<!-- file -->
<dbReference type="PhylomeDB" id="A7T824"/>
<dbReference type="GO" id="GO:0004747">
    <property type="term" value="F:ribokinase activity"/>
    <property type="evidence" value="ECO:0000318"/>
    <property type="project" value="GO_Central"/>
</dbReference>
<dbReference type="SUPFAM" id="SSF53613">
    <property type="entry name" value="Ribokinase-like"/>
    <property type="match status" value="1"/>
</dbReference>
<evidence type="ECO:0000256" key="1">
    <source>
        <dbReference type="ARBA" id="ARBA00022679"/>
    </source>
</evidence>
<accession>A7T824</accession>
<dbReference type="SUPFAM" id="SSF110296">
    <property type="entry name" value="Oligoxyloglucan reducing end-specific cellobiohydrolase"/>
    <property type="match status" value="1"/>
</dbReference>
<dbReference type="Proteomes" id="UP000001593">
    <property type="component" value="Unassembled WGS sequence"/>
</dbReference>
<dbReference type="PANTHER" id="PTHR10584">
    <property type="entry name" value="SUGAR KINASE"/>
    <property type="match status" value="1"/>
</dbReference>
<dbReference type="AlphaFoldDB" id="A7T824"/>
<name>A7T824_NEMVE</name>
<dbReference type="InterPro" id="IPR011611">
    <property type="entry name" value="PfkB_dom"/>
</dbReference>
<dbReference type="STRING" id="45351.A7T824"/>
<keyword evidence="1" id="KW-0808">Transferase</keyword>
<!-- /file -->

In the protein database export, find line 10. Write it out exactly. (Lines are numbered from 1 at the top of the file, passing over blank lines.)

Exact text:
</dbReference>